Iran exiles demand end to Iraq 'blockade'

GENEVA (AFP) - An exiled Iranian opposition group on Friday urged the international community to help lift the "blockade" of a refugee camp near Baghdad and called for an investigation into killings at a second camp.

"We are asking for the United States and the UN to intervene to immediately lift the medicine and food blockade" of Camp Liberty, said Maryam Radjavi, who heads the France-based National Council of Resistance of Iran.

Camp Liberty, a former US military base, houses some 3,800 members of Iran's main opposition group, the People's Mujahedeen Organisation of Iran (PMOI).

Speaking on the sidelines of the UN Human Rights Council in Geneva, Radjavi also regretted the increased "harassment, intimidations and provocations by Iraqi security forces" of those inside the camp.

She told a conference that sick people were being blocked from visiting hospital and residents barred from bringing in building material to repair shelters damaged in a December rocket attack, which killed four people.

Washington, the EU and the UN should ask the UN Security Council to examine the situation in the camp "to avoid another humanitarian catastrophe," she insisted.

Jean Ziegler, a Swiss consultant to the Human Rights Council who also spoke at Friday's conference, said the blockade of Camp Liberty was "a war crime, because they are starving civilians".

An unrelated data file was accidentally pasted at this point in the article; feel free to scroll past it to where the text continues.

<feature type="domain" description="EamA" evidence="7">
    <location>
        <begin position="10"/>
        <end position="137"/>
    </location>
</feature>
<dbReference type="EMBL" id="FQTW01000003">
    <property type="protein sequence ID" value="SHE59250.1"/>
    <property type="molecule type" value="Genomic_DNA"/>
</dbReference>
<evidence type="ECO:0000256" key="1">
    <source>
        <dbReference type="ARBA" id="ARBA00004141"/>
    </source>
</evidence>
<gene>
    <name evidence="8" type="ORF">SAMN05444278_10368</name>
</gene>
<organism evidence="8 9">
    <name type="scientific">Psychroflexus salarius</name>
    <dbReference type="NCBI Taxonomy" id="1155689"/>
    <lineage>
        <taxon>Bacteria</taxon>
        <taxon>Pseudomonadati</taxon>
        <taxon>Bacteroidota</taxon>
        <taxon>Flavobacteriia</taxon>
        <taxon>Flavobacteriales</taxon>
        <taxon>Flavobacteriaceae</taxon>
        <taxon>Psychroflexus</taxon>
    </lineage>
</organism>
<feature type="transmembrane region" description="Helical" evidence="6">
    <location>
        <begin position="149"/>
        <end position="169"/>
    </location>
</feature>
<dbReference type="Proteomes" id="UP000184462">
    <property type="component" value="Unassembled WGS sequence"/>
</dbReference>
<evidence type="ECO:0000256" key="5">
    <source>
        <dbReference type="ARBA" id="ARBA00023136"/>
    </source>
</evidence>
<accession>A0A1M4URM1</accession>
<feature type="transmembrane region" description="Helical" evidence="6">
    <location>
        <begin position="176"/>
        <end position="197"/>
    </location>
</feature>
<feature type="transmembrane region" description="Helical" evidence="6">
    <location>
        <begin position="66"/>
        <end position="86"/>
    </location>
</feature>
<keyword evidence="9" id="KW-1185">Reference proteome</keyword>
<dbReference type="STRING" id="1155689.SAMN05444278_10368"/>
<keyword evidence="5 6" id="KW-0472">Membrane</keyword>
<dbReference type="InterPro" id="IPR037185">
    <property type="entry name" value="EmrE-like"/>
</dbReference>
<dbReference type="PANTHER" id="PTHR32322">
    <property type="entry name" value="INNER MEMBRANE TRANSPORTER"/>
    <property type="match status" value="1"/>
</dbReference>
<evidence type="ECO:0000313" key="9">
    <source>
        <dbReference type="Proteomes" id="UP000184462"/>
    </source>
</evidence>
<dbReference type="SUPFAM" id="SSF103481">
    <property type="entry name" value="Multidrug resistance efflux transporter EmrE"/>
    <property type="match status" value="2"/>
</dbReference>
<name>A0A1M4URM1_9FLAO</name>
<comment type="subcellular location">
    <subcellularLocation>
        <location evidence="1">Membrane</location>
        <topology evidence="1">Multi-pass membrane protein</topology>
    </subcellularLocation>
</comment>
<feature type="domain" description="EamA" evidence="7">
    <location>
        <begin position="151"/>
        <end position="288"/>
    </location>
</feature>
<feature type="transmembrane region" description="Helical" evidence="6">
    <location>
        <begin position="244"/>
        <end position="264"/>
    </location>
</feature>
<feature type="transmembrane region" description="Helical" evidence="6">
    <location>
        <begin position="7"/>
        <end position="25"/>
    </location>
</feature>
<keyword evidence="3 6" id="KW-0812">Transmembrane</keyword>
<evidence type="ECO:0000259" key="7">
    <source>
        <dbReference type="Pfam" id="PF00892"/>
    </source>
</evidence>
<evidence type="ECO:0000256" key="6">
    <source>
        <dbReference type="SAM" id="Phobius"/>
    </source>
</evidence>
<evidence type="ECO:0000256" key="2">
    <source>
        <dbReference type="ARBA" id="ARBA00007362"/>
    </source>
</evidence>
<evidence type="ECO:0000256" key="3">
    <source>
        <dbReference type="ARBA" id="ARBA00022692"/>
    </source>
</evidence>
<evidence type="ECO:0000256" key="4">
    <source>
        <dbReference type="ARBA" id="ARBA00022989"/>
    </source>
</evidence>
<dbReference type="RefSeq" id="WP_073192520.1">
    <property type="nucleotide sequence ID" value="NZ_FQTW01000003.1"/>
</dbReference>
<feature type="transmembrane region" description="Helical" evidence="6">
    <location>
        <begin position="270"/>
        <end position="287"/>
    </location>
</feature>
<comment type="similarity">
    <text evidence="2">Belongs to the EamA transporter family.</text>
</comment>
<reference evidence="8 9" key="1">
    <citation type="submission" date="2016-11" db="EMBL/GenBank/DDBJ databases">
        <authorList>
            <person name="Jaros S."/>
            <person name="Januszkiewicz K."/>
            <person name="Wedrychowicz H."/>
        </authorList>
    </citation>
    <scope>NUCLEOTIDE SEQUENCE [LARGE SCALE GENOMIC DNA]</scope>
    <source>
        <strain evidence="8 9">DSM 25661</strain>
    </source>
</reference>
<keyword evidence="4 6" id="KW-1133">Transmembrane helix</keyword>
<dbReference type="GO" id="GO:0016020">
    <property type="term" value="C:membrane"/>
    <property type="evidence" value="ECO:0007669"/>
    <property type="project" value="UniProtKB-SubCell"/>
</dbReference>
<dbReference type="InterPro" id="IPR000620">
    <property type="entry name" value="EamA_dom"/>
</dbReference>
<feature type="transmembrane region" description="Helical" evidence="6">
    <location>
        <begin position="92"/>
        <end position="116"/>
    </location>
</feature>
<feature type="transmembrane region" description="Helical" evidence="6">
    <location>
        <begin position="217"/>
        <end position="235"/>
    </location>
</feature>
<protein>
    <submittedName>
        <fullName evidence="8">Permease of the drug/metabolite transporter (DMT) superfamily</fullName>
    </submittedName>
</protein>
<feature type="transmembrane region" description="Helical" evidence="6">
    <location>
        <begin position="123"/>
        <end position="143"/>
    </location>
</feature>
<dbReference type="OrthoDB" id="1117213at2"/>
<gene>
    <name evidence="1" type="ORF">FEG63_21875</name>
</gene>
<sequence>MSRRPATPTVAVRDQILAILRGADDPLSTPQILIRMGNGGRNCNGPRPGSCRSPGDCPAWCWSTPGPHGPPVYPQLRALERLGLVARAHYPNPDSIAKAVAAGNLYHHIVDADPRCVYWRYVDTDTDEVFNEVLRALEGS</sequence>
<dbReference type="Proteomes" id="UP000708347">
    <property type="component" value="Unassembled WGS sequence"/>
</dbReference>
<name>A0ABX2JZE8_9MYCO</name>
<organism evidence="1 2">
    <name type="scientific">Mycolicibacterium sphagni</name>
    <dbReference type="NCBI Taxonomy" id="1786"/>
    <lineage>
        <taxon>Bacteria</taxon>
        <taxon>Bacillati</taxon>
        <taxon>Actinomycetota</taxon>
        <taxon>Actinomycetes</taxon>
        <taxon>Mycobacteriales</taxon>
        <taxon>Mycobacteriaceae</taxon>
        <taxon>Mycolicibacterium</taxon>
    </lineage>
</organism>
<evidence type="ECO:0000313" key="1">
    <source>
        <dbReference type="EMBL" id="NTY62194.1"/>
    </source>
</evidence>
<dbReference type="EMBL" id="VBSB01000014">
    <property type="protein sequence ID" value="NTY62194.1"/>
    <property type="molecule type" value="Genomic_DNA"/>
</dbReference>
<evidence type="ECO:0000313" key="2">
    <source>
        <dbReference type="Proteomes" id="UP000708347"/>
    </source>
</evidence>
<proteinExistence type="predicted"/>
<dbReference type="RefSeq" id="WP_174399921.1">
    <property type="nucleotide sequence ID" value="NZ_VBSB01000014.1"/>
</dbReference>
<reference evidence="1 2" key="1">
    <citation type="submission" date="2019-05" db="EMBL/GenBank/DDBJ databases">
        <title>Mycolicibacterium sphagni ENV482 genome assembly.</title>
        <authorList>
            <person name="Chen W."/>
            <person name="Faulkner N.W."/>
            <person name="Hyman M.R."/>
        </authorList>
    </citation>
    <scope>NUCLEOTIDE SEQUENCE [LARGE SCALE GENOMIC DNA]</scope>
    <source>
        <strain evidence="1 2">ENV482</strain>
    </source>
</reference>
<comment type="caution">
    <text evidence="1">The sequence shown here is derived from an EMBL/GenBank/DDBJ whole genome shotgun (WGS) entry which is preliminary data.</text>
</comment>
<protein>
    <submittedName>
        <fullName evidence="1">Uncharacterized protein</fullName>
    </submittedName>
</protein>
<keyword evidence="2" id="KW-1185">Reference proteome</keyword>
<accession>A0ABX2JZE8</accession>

"These people risk dying," he said, calling for UN observers and peacekeepers to be sent to the camp.

Many of Camp Liberty's residents were transferred from the PMOI's former Ashraf camp, which saw 52 people shot dead last September.

The Iraqi government blames the violence on PMOI in-fighting but the exiles attribute it to the Baghdad government, which they believe launched the assault at the demand of Tehran.

Radjavi on Friday reiterated PMOI's call for an "independent investigation" into the killings to prevent any "repetition of such crimes".

Scores of PMOI members have been killed in more than a dozen attacks on their camps since US troops withdrew from Iraq at the end of 2011.

The group was founded in the 1960s in opposition to Iran's Shah and later the country's clerical rulers.

It set up camp in Iraq during Saddam Hussein's war with Iran in the 1980s, but was disarmed after the US-led invasion of Iraq in 2003 toppled Hussein.

Today's Shia-majority and Iran-friendly government in Baghdad is eager to see it move elsewhere.

Register here to get free digital access to The Straits Times until Aug 9, 2015.
Comments